This kicks ass.

Or at least peaks high. We’ll walk through Bunnykill 3, the crowd favorite. The first Bunnykill is a bit of edgy fluff. You can see an unmedicated spark, but the creator’s still figuring out keyframes.

Bunnykill 2’s better, but it’s not in space. The visuals are smoother, the music’s almost listenable, and the fisticuffs pick up the rapid pace uniting Superfighters, Japanese Spider-Man, and pre-McMahon Nakamura. It’s just held down by gravity.

Bunnykill 3’s on the moon. I can’t waste your time elsewhere.

You’ll notice the same hero/survivor in each shot. This walking PETA shelter’s name is Snowball, which doesn’t matter. You’re better off memorizing Steven Seagal quotes. Just know that he’s the white rabbit, a color that stands out against chrome and gore.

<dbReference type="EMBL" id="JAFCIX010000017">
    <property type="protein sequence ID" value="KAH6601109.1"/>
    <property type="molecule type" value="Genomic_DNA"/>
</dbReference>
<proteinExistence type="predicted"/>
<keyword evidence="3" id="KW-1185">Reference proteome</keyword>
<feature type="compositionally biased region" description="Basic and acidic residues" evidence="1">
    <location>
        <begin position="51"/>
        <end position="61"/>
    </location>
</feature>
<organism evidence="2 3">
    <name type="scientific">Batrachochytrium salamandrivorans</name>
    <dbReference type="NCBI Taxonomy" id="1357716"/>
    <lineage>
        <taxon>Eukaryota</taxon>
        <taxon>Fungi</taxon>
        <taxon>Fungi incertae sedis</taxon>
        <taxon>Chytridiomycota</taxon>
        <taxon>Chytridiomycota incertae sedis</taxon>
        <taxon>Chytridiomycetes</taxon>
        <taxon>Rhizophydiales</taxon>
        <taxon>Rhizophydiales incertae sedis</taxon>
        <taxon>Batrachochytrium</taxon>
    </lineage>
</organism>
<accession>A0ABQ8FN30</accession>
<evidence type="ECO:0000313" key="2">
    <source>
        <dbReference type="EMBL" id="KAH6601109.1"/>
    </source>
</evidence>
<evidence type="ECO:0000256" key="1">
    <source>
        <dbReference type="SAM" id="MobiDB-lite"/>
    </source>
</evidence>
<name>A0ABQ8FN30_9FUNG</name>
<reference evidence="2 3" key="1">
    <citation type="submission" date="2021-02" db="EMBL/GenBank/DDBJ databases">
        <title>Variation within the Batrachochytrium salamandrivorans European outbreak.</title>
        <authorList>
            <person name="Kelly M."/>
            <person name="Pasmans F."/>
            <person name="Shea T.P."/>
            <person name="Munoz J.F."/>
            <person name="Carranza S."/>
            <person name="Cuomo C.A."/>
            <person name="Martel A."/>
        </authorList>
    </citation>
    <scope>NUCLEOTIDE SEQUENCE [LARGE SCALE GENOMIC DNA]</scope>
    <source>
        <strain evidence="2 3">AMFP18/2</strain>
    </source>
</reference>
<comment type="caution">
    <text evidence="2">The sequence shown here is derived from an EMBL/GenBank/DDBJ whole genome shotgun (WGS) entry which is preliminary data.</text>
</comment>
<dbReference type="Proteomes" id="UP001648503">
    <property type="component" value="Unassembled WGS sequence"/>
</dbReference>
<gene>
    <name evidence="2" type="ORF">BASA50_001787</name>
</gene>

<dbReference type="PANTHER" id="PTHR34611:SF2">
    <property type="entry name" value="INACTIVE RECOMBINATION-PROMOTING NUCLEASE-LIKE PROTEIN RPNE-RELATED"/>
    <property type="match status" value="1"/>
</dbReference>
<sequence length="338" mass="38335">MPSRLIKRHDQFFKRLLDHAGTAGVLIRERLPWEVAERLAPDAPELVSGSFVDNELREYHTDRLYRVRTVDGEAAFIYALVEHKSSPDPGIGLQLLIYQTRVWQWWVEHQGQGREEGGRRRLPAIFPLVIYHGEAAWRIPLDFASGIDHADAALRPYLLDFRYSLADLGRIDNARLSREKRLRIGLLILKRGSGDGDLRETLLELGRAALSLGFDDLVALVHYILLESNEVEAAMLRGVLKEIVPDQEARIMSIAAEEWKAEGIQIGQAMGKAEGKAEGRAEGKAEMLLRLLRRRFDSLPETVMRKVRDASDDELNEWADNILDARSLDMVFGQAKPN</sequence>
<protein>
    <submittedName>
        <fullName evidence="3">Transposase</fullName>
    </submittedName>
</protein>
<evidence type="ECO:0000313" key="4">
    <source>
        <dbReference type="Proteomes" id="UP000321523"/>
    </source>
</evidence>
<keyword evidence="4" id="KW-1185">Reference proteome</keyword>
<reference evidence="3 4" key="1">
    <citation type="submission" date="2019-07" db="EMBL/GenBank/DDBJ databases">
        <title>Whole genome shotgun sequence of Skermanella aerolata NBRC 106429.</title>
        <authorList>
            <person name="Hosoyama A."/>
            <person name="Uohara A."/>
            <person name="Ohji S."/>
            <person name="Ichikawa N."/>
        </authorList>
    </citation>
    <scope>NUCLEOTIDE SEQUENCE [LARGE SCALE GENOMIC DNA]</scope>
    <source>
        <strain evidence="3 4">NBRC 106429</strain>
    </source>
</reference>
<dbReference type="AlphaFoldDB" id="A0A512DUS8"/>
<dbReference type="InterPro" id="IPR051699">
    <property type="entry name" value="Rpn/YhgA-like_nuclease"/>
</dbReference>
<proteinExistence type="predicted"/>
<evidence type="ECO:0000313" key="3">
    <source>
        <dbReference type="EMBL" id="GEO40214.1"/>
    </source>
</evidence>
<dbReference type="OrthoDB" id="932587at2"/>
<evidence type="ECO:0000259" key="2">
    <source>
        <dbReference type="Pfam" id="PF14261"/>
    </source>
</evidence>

How’d Snowball get from Nameless Karate Forest to Named Karate Moon? Also irrelevant. Bunnykill entries have negative continuity, which is correct. Retaining Bunnykill lore is a cry for help. Returning viewers should think “Ah, so I didn’t dream this.”

Granted, there’s an opening crawl.

Absolutely not. I refuse. We live in the future, with video timelines and streamlined rights. And Mottis misspelled “threat” twice. Only comedy writers will remember “Doctor Sludge,” while the sane world jumps ahead.

Bunnykill 3’s the first time I can tell Mottis likes rabbits, and not in the Lola Bunny sense. He finds this spin cute. Which is still wholly deranged, but a much nicer asylum. Take this guard napping through the local apocalypse:

Or Snowball’s reaction to peeling a gun off a fresh corpse stack:

That’s an “Oh boy, pellets!” face. Or at least intended as such. Snowball’s based on the animator’s pet, adding a hint of love to the Wuxia plot armor. I get that. My first manuscript was called Mr. Claws Goes to Congress, and parole won’t let me summarize it. Mr. Claws and Snowball had a lot in common.